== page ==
The allegations stemmed from comments made by Memmel at an April 29 UTSU board meeting. STEVEN LEE/THE VARSITY

Former University of Toronto Students’ Union (UTSU) Executive Director Sandra Hudson filed a lawsuit claiming $100,000 in damages against the union and its President Mathias Memmel while legal proceedings for a previous lawsuit filed against her were still taking place. Hudson alleged that the UTSU and Memmel breached a mediation agreement after Memmel disclosed information about the then-ongoing lawsuit at an April 29, 2017 Board of Directors meeting.

The UTSU’s lawsuit against Hudson, which was settled in October 2017, alleged civil fraud.

Hudson’s statement of claim, filed with the Ontario Superior Court of Justice on May 31, 2017, states that the two parties attended a mandatory mediation on October 6, 2016, after which the UTSU, Hudson, and other attendees signed a mediation agreement. Memmel, at the time serving as UTSU Vice-President Internal and Services, signed the Mediation Agreement on his own behalf.

This agreement contained a “confidentiality provision,” which states, “All written and oral communications made in the course of mediation will be treated as confidential and without prejudice.” All those who signed the mediation agreement were bound by the confidentiality provision, including Memmel.

At an April 29, 2017 Board of Directors meeting, a motion was passed to discuss whether or not to drop the union’s lawsuit against Hudson. Members of the Black Liberation Collective were present in the room to protest the lawsuit. When Memmel’s efforts to move the meeting in camera were met with protests, Memmel publicly went into detail about the lawsuit after consulting with the UTSU’s legal counsel, Andrew Monkhouse.

Hudson’s statement of claim alleges that Memmel breached the confidentiality provision in the mediation agreement when speaking in support of continuing the lawsuit. “In so doing, Memmel referred to the [UTSU’s allegations], and then proceeded to make selective disclosure of confidential discussions and offers allegedly made at the mediation… notwithstanding that members of the public were present and that the Meeting was being video recorded.”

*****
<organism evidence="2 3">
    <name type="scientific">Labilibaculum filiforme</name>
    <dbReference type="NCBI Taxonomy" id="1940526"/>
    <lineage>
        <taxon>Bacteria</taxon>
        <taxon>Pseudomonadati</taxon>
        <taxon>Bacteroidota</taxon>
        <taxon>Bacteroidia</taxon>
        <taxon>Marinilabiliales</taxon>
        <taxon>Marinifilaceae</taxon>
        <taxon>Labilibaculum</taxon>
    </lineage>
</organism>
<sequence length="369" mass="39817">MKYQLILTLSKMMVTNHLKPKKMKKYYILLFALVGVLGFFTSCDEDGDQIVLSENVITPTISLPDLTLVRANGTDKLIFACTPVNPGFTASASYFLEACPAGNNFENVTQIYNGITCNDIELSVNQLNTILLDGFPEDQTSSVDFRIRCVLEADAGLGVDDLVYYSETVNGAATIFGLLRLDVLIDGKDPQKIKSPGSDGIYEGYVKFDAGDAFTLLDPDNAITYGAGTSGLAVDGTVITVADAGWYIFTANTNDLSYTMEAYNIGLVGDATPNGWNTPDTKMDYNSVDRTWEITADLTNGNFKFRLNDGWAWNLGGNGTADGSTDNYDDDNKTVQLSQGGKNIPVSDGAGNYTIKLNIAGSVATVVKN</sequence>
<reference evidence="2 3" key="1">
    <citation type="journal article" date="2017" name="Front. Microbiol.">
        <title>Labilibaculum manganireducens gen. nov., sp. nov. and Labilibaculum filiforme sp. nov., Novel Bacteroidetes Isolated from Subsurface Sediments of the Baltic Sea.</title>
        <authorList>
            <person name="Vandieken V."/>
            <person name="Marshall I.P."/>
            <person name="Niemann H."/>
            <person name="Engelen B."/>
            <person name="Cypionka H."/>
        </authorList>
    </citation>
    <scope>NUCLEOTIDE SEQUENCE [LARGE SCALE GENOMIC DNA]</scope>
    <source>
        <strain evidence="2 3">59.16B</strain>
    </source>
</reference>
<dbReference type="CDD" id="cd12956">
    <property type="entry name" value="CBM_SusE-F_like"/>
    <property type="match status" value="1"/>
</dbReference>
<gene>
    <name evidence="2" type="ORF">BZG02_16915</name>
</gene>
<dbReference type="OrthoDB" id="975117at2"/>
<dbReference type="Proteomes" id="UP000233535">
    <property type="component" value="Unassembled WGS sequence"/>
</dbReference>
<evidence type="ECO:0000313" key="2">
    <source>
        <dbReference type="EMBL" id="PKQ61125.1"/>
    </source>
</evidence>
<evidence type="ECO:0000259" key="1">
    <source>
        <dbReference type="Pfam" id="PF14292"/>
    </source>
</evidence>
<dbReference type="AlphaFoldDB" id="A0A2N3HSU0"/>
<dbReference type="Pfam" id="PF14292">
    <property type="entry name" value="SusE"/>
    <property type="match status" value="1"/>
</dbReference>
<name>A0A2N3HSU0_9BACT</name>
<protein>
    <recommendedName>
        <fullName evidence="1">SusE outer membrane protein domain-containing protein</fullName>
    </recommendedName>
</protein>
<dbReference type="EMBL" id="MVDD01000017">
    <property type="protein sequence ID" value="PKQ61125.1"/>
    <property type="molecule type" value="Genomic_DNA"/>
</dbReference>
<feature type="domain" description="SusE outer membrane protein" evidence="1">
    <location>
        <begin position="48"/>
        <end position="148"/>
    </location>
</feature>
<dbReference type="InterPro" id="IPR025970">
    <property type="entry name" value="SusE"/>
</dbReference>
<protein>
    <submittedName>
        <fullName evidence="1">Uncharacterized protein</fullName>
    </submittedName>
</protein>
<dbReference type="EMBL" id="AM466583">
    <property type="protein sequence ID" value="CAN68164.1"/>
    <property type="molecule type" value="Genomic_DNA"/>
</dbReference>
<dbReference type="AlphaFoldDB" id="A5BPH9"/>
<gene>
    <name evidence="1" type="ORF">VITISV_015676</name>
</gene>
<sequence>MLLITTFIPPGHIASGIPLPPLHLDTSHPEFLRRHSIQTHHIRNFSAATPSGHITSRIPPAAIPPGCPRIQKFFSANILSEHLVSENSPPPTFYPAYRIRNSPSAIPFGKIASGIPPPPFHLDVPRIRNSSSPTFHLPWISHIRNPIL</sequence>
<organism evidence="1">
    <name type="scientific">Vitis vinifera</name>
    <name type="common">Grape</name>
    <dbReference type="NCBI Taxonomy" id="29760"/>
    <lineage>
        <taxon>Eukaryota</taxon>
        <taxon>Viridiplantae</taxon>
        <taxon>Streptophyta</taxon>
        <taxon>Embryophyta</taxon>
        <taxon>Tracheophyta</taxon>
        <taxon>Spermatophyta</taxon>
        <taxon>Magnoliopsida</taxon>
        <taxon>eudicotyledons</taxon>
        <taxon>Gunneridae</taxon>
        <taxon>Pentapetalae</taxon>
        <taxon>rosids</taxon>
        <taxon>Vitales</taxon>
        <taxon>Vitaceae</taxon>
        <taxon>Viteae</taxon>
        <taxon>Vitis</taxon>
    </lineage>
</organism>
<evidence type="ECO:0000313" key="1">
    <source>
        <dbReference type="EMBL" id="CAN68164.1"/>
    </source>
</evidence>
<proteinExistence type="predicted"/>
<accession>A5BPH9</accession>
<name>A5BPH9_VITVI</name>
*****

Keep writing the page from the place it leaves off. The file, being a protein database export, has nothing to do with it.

The statement of claim further alleges that the information disclosed by Memmel was “highly prejudicial” to Hudson, and that Memmel tried to make it appear as though Hudson had committed the misconduct for which she was being sued.

“The malicious, high-handed, arrogant and outrageous conduct of the Memmel [sic] and UTSU warrants an award of punitive damages to ensure that they are appropriately deterred from such conduct in the future,” continues Hudson’s statement of claim.

The UTSU and Memmel, as joint defendants, filed a statement of defence in which Memmel denied having disclosed confidential discussions. The statement of defence states that the information disclosed at the meeting was in reference to non-confidential negotiations and therefore not protected by the mediation agreement.

The statement of defence further claims that Memmel’s answers to questions “were a direct result of a major protest, which was organized and encouraged by Ms. Hudson for the purpose of putting pressure on the UTSU executive regarding her other lawsuit.” The statement calls Hudson’s alleged encouragement of others to ask questions and subsequent decision to sue based on the answers to questions “inappropriate.”

“It’s always been our position that all of Hudson’s various claims were and are baseless, and that was clear from the start,” said UTSU Vice-President Internal Daman Singh. “They didn’t factor into our decision to settle, and they’ve all been resolved to our satisfaction.” Singh added that Memmel recused himself from negotiations and did not personally contribute to the union’s decision to settle or the terms around the settlement.

The Varsity has reached out to Hudson for comment.

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